Al-Shabab is a militant group fighting for the creation of a fundamentalist Islamic state in Somalia. An African Union military campaign in recent years has weakened the group, yet it remains a threat in a politically volatile, war-torn state. Al-Shabab's activities have mainly focused on targets within Somalia, but it has also carried-out deadly strikes in the region. This interactive timeline looks at the recent history of Al-Shabab from 2004 to present.
Al-Shabab's deadly Westgate Mall siege in Nairobi is unlikely to alter Kenya's foreign policy, but the incident could encourage tighter U.S.-Kenya relations and reinforce Washington's engagement with the broader region, says CFR's Jendayi Frazer.
"Mueller has remade the Bureau from top to bottom, transforming its intelligence capabilities, focusing it on counterterrorism and cybercrime, and growing it internationally in ways Hoover never could have imagined. With little public note, the FBI under Mueller has become the first truly global police force, transforming the domestic agency created to combat interstate crime into one focused increasingly on transnational crime, especially in the arenas of cybercrime and counterterrorism."
The Taliban believes it will have the upper hand in potential negotiations with the Afghan government and its partner in Washington, but it remains unclear what the insurgent group's goals are in any settlement, says expert Amin Tarzi.
President Barack Obama outlined on May 23, 2013, at the National Defense University, his administration's counterterrorism strategy, which include three areas: "targeted action against terrorists; effective partnerships; and diplomatic engagement and assistance." He discussed legal and moral concerns, and congressional oversight regarding the use of lethal targeted drone attacks and terrorist detention centers, and signed a policy directive to guide future operations.
Attorney General Eric Holder sent this letter on May 22, 2013, to U.S. Senate Judiciary Committee, addressing accountability, transparency, and legality of U.S. counterterrorism operations. He discloses previously classified information regarding the deaths of four U.S. citizens involved in terrorist groups, who were "outside the area of active hostilities" and were targeted by lethal drone attacks. This letter came before President Obama's speech at the National Defense University and his Presidential Policy Directive, which outline the administration's policies regarding counterterrorism operations, including drones and terrorist detention camps. See also the Department of Justice Memo: Lawfulness of a Lethal Operation Directed Against a U.S. Citizen who is a Senior Operational Leader of Al Qa'ida or An Associated Force.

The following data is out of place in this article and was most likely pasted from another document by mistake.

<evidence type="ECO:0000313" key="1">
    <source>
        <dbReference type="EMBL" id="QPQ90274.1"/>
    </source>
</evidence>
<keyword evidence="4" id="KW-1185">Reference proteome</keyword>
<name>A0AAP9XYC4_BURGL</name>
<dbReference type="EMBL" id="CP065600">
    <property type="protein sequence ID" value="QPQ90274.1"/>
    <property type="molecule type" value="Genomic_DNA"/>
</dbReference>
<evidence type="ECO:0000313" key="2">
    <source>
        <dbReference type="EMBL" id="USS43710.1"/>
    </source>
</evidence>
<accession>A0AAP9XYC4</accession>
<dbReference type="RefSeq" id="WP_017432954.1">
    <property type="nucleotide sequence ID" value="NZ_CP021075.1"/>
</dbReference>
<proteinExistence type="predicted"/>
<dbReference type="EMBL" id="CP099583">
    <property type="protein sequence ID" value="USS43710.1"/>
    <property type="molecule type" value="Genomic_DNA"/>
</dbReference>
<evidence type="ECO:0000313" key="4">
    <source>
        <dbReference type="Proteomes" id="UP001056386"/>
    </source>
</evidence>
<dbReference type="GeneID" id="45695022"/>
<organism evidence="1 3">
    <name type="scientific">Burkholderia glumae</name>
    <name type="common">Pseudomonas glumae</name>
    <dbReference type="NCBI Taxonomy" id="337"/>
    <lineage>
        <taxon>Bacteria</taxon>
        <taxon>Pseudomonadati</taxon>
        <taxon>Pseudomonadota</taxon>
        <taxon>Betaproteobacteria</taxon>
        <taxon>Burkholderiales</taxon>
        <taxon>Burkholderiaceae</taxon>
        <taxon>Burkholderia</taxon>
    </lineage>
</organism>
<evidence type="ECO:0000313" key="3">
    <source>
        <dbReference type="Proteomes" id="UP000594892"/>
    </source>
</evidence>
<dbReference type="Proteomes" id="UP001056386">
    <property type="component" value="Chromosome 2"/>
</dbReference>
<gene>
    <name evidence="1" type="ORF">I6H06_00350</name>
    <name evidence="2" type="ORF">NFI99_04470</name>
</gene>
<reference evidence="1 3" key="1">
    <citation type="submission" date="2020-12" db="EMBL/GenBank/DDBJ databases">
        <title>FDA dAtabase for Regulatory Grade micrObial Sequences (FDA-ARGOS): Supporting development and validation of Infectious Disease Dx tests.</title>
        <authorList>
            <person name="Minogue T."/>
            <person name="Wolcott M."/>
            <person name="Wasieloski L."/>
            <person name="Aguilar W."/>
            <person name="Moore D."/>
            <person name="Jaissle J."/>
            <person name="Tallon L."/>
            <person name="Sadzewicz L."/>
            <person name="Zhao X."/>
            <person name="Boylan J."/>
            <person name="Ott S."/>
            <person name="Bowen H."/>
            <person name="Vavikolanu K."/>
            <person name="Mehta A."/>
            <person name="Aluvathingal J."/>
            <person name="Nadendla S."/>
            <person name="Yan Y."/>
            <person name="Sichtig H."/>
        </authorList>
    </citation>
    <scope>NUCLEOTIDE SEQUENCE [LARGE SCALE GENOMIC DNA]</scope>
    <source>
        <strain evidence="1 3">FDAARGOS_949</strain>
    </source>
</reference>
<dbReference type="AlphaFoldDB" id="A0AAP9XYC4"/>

In President Obama's upcoming counterterrorism speech, Robert Chesney and Matthew Waxman explain that the president should focus on three areas that his administration has not followed through in a serious way: closing Guantanamo, working with Congress to put forceful counterterrorism actions on sound legal footing, and making targeted killing more transparent.
Three State Department officials testified at the Committee for Oversight and Government Reform on May 8, 2013. The Accountability Review Board released an unclassified report on the embassy attacks in December 2012.
Stewart Patrick and Alexandra Kerr make recommendations to improve the counterterrorism efforts of the United States and its allies, in conjunction with CFR's Global Governance Report Card, published by the International Institutions and Global Governance program.
The article also provides a detailed case study of Hossam Yaacoub—the convicted Hizb Allah operative now serving time in a Cypriot prison for his role in a plot targeting Israeli tourists—to show how Hizb Allah has resurrected its terrorist capabilities. Drawn from the police depositions of interviews with Yaacoub after his arrest, the case provides unique insights into how Hizb Allah recruits and trains new operatives.
The Council on Foreign Relations' David Rockefeller Studies Program—CFR's "think tank"—is home to more than seventy full-time, adjunct, and visiting scholars and practitioners (called "fellows"). Their expertise covers the world's major regions as well as the critical issues shaping today's global agenda. Download the printable CFR Experts Guide.
Campbell evaluates the implications of the Boko Haram insurgency and recommends that the United States support Nigerian efforts to address the drivers of Boko Haram, such as poverty and corruption, and to foster stronger ties with Nigerian civil society.
Koblentz argues that the United States should work with other nuclear-armed states to manage threats to nuclear stability in the near term and establish processes for multilateral arms control efforts over the longer term.
The authors argue that it is essential to begin working now to expand and establish rules and norms governing armed drones, thereby creating standards of behavior that other countries will be more likely to follow.
Learn more about CFR’s mission and its work over the past year in the 2014 Annual Report. The Annual Report spotlights new initiatives, high-profile events, and authoritative scholarship from CFR experts, and includes a message from CFR President Richard N. Haass. Read and download »